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Title: Printer center nanoparticles alter the DNA repair capacity of human bronchial airway epithelial cells
Authors: Bitounis, Dimitrios
Huang, Qiansheng
Toprani, Sneh M.
Setyawati, Magdiel Inggrid
Oliveira, Nathalia
Wu, Zhuoran
Tay, Chor Yong
Ng, Kee Woei
Nagel, Zachary D.
Demokritou, Philip
Keywords: Engineering::Materials
Issue Date: 2022
Source: Bitounis, D., Huang, Q., Toprani, S. M., Setyawati, M. I., Oliveira, N., Wu, Z., Tay, C. Y., Ng, K. W., Nagel, Z. D. & Demokritou, P. (2022). Printer center nanoparticles alter the DNA repair capacity of human bronchial airway epithelial cells. NanoImpact, 25, 100379-.
Project: NTU-HSPH 18002 
Journal: NanoImpact 
Abstract: Nano-enabled, toner-based printing equipment emit nanoparticles during operation. The bioactivity of these nanoparticles as documented in a plethora of published toxicological studies raises concerns about their potential health effects. These include pro-inflammatory effects that can lead to adverse epigenetic alterations and cardiovascular disorders in rats. At the same time, their potential to alter DNA repair pathways at realistic doses remains unclear. In this study, size-fractionated, airborne particles from a printer center in Singapore were sampled and characterized. The PM0.1 size fraction (particles with an aerodynamic diameter less than 100 nm) of printer center particles (PCP) were then administered to human lung adenocarcinoma (Calu-3) or lymphoblastoid (TK6) cells. We evaluated plasma membrane integrity, mitochondrial activity, and intracellular reactive oxygen species (ROS) generation. Moreover, we quantified DNA damage and alterations in the cells' capacity to repair 6 distinct types of DNA lesions. Results show that PCP altered the ability of Calu-3 cells to repair 8oxoG:C lesions and perform nucleotide excision repair, in the absence of acute cytotoxicity or DNA damage. Alterations in DNA repair capacity have been correlated with the risk of various diseases, including cancer, therefore further genotoxicity studies are needed to assess the potential risks of PCP exposure, at both occupational settings and at the end-consumer level.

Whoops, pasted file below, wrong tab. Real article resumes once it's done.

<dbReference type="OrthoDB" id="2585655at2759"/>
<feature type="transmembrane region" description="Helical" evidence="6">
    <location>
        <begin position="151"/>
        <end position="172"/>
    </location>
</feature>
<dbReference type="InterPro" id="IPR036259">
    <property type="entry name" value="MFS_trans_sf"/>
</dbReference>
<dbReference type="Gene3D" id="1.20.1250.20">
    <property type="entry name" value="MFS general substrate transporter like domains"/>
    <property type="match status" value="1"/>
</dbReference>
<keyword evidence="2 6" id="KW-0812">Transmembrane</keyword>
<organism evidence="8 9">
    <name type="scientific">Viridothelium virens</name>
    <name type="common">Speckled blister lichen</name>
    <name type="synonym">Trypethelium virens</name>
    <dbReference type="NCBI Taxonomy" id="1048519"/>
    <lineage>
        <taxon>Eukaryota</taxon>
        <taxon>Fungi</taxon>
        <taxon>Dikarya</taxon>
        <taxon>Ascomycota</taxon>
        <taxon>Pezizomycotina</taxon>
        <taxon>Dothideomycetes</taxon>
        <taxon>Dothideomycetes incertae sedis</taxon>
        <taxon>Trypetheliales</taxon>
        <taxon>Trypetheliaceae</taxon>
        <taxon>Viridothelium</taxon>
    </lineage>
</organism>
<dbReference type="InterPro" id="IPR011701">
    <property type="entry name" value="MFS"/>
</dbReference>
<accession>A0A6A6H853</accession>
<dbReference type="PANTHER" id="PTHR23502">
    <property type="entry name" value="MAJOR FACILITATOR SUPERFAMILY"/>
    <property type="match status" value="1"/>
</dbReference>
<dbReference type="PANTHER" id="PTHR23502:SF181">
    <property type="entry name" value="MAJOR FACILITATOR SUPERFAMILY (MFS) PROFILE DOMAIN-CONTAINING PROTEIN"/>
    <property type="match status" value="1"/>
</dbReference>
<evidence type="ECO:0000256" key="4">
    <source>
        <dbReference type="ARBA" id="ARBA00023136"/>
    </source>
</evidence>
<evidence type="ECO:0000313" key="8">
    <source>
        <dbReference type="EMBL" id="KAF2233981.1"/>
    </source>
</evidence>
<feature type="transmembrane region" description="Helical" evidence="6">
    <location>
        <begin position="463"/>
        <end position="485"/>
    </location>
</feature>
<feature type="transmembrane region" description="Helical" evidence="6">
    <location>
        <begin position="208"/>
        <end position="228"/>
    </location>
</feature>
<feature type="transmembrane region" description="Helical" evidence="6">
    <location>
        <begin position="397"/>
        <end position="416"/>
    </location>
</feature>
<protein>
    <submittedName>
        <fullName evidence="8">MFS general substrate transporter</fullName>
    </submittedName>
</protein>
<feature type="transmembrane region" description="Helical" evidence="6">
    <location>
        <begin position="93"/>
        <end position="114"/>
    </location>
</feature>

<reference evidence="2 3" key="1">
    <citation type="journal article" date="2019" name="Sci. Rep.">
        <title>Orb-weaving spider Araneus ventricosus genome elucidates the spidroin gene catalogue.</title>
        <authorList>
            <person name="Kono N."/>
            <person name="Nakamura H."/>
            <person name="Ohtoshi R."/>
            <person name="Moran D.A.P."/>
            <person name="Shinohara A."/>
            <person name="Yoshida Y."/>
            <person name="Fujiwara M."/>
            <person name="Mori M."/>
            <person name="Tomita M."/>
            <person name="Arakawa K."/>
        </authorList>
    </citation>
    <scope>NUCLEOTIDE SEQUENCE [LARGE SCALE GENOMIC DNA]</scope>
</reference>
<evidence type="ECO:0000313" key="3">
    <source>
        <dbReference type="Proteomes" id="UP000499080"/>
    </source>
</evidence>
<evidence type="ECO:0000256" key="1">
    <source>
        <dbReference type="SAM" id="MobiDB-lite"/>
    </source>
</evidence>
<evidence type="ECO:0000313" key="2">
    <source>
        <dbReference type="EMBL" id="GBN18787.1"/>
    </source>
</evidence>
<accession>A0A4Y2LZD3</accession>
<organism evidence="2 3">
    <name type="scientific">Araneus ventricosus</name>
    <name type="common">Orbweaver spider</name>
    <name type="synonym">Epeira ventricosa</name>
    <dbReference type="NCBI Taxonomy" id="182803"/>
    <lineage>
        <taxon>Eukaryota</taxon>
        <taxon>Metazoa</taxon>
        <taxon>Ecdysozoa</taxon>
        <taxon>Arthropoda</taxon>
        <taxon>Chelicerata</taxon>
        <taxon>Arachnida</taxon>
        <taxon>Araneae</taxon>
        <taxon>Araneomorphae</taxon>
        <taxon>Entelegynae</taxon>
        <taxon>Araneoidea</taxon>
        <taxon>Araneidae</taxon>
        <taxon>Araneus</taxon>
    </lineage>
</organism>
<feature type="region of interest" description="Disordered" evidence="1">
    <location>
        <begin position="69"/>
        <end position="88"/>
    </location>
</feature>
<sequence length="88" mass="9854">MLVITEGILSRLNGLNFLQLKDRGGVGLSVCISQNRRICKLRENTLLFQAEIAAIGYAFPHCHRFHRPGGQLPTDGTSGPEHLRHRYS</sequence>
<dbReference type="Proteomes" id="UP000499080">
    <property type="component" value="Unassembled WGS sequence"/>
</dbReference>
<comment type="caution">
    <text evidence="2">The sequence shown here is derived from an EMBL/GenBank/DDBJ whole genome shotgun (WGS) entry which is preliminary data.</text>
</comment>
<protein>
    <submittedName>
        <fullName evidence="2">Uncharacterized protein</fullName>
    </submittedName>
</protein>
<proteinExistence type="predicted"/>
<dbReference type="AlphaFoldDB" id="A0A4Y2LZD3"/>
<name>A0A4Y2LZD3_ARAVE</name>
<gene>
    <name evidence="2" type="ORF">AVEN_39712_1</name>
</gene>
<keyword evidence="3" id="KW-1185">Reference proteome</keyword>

ISSN: 2452-0748
DOI: 10.1016/j.impact.2022.100379
Schools: School of Materials Science and Engineering 
School of Biological Sciences 
Research Centres: Nanyang Environment and Water Research Institute 
Environmental Chemistry and Materials Centre
Rights: © 2022 Elsevier B.V. All rights reserved. This paper was published in NanoImpact and is made available with permission of Elsevier B.V.
Fulltext Permission: open
Fulltext Availability: With Fulltext
Appears in Collections:MSE Journal Articles
NEWRI Journal Articles
SBS Journal Articles

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